Leasing during coronavirus: some dealers are open and operating remotely, with home deliveries still taking place. Find out more here.

Leasing Explained

A breif overview of how leasing works
Leasing Explained

Leasing is very similar to renting.


You choose a vehicle, for an agreed length of time (usually between 2 and 4 years) and a number of miles (for example 10,000 per year). You pay a fixed monthly cost and at the end of your lease, the car is collected  and your payments end.

 
 

 

How does leasing work?

Once you’ve decided on those, you’ll then decide how much you pay upfront (this is what’s known as the initial rental). It can be as much (or as little) as you want and the remainder of the cost is what you pay monthly for the duration of your lease. Of course, this does mean the more you pay upfront, the less you pay per month, and vice versa.

At the end of the lease, when the vehicle is collected, it’ll be checked over. If you go over the agreed mileage, you simply pay the pence per mile charge which you’ll be given at the start of your lease. There is also a charge if you damage the vehicle beyond fair wear and tear.


Why lease?

Leasing is a great way to keep motoring costs fixed and simple. For example, all leases include road tax for the duration and as the vehicles are brand new, they come with a warranty for at least 3 years and breakdown cover for at lease one. You can also include a maintenance package, which covers all of the servicing and tire costs.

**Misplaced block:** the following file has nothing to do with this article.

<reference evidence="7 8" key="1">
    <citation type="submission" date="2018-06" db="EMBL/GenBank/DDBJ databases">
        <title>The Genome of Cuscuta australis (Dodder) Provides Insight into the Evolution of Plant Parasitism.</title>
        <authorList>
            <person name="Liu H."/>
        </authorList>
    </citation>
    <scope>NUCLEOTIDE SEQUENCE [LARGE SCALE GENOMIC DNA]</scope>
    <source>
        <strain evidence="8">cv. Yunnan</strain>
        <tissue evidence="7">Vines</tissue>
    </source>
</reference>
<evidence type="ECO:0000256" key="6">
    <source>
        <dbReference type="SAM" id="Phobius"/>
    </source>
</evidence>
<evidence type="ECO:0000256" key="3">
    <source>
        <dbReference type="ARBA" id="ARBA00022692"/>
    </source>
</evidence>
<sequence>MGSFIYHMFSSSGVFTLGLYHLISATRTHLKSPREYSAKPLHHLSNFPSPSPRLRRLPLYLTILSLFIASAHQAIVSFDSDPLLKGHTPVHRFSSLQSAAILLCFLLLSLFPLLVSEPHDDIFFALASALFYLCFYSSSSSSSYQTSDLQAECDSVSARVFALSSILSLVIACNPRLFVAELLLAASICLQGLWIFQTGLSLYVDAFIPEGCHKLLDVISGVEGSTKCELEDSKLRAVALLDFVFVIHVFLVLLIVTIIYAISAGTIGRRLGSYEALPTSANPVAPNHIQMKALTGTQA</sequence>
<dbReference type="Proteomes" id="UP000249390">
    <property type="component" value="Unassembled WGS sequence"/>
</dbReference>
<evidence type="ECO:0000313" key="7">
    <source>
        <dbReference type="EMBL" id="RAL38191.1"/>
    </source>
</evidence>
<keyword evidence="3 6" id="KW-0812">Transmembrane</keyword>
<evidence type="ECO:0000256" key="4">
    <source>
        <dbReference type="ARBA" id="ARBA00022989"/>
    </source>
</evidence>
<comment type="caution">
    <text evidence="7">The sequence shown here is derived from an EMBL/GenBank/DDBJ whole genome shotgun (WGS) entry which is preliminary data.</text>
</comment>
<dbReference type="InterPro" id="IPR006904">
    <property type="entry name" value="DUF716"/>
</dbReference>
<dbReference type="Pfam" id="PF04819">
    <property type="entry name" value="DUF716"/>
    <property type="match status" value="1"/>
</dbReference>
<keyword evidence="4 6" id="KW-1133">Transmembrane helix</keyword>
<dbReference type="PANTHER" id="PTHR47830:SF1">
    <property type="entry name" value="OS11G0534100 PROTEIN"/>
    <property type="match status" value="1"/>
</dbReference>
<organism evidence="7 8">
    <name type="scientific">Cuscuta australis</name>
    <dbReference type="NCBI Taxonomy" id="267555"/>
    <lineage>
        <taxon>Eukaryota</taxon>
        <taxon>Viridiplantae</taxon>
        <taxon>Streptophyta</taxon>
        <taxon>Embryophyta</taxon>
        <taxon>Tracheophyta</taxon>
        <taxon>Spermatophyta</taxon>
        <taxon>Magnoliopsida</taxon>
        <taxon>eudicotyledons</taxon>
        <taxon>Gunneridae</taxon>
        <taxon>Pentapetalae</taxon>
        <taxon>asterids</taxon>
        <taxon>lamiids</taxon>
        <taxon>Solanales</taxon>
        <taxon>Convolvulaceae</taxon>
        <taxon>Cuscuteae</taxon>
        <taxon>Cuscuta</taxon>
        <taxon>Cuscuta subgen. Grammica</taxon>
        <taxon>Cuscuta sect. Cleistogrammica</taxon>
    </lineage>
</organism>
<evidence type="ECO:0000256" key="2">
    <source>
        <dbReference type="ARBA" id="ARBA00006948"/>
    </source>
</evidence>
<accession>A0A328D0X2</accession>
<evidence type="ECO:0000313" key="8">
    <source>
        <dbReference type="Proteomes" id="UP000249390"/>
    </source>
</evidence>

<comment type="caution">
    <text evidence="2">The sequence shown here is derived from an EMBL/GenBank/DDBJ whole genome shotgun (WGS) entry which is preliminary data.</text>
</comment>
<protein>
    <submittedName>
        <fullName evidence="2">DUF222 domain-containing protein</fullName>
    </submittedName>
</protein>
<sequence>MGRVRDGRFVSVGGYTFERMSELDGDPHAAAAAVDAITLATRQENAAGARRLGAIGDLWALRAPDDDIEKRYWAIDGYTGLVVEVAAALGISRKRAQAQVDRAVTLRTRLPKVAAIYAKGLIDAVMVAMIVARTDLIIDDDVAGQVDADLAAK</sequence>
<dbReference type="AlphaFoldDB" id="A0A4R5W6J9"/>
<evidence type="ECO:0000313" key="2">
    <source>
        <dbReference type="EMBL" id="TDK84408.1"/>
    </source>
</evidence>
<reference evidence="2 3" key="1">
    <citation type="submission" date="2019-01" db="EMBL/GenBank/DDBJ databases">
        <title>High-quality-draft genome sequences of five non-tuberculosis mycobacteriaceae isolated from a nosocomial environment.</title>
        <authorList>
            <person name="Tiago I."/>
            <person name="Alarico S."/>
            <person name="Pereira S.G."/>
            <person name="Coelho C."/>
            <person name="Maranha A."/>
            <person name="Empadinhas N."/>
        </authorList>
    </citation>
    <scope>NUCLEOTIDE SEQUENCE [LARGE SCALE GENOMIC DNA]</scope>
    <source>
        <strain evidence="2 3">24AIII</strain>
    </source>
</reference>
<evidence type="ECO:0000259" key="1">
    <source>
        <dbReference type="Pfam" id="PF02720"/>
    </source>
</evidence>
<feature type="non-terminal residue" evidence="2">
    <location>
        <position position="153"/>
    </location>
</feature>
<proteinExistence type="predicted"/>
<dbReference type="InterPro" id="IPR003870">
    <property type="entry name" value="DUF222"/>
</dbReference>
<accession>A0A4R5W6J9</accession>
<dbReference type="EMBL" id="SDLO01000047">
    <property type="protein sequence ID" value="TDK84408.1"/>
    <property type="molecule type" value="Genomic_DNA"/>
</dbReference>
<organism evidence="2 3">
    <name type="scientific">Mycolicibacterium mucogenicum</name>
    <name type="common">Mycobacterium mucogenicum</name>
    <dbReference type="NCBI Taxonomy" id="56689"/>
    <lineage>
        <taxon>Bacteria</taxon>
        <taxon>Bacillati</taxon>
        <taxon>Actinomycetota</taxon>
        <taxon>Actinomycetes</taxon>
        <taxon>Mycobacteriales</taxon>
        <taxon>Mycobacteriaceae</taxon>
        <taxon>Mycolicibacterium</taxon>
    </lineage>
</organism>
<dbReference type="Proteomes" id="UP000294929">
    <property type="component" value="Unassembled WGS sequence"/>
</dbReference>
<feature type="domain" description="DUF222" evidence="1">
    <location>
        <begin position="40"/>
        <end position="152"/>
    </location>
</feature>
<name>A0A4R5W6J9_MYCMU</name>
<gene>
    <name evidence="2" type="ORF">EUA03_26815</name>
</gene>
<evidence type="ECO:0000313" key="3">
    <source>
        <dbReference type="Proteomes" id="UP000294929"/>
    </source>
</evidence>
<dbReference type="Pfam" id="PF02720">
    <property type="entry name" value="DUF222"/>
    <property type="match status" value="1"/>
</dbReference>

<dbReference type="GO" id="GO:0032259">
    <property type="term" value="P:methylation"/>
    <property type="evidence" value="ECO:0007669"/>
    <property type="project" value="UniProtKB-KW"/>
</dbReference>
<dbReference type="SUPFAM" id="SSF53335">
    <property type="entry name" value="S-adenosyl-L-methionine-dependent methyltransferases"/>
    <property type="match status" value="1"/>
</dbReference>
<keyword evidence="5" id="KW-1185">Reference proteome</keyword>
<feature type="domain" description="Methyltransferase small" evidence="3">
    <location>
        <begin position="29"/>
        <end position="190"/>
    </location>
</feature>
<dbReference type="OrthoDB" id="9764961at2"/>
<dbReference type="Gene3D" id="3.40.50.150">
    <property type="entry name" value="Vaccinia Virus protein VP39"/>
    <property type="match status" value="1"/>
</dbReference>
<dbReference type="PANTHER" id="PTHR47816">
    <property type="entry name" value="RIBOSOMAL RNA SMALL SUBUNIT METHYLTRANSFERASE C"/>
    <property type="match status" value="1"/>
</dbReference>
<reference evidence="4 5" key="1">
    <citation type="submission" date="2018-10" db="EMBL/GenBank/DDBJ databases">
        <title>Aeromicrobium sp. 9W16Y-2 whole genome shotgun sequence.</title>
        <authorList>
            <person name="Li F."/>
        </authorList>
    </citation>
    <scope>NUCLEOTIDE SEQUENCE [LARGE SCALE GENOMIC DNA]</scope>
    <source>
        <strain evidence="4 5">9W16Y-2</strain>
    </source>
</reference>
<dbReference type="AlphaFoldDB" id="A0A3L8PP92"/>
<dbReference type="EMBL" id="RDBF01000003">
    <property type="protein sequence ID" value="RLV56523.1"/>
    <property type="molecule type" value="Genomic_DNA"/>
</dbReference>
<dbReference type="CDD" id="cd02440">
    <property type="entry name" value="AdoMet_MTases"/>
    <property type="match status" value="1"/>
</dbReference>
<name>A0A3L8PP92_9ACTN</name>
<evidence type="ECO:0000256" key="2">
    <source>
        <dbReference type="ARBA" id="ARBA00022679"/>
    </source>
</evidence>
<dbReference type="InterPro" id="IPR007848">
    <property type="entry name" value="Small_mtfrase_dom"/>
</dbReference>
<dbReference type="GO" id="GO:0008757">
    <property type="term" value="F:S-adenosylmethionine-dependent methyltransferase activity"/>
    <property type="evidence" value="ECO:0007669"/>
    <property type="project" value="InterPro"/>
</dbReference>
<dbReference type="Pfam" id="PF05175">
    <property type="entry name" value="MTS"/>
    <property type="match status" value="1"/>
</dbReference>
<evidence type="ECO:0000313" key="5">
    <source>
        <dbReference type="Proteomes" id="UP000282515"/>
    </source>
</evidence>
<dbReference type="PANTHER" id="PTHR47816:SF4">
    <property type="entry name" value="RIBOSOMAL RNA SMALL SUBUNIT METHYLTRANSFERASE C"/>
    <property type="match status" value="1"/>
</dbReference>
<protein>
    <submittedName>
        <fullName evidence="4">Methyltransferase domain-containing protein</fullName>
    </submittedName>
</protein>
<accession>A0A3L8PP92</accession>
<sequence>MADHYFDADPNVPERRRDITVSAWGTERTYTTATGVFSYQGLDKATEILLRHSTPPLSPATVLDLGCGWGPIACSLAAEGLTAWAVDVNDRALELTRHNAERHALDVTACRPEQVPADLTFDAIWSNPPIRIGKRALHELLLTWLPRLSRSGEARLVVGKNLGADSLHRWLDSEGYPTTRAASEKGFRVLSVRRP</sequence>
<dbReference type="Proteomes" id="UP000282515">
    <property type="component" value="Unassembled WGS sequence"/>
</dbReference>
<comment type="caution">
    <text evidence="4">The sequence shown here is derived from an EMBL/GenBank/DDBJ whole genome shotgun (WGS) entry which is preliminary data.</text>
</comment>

Insurance

Leased vehicles have to be insured under a fully-comprehensive policy and you need to let your insurance provider know it’s a lease car. As it’s become extremely popular in recent years, most insurers give you the option to select lease vehicle under the ownership section when getting a quote.

The lease holder does not have to be the policy holder either, they just need to be named on the insurance. So you could lease the vehicle and your spouse could take out the insurance, just as long as you’re a named driver on the policy. With most insurers, it won’t affect your insurance premium either!


Pros 

  • Leased vehicles can be driven abroad
  • You can put a private registration on the vehicle
  • If the car depreciates more then expected your payments do not change

Cons

  • You cannot buy the vehicle at the end
  • You’ll have to pay to end the agreement early

If you want a guide that goes into a bit more depth, check out our full personal leasing guide here and full business leasing guide here, or brose all of our guides here, or just get in touch below.

If you want to discuss leasing and how it might benefit you, please don't hesitate by getting in contact, or completing a callback form: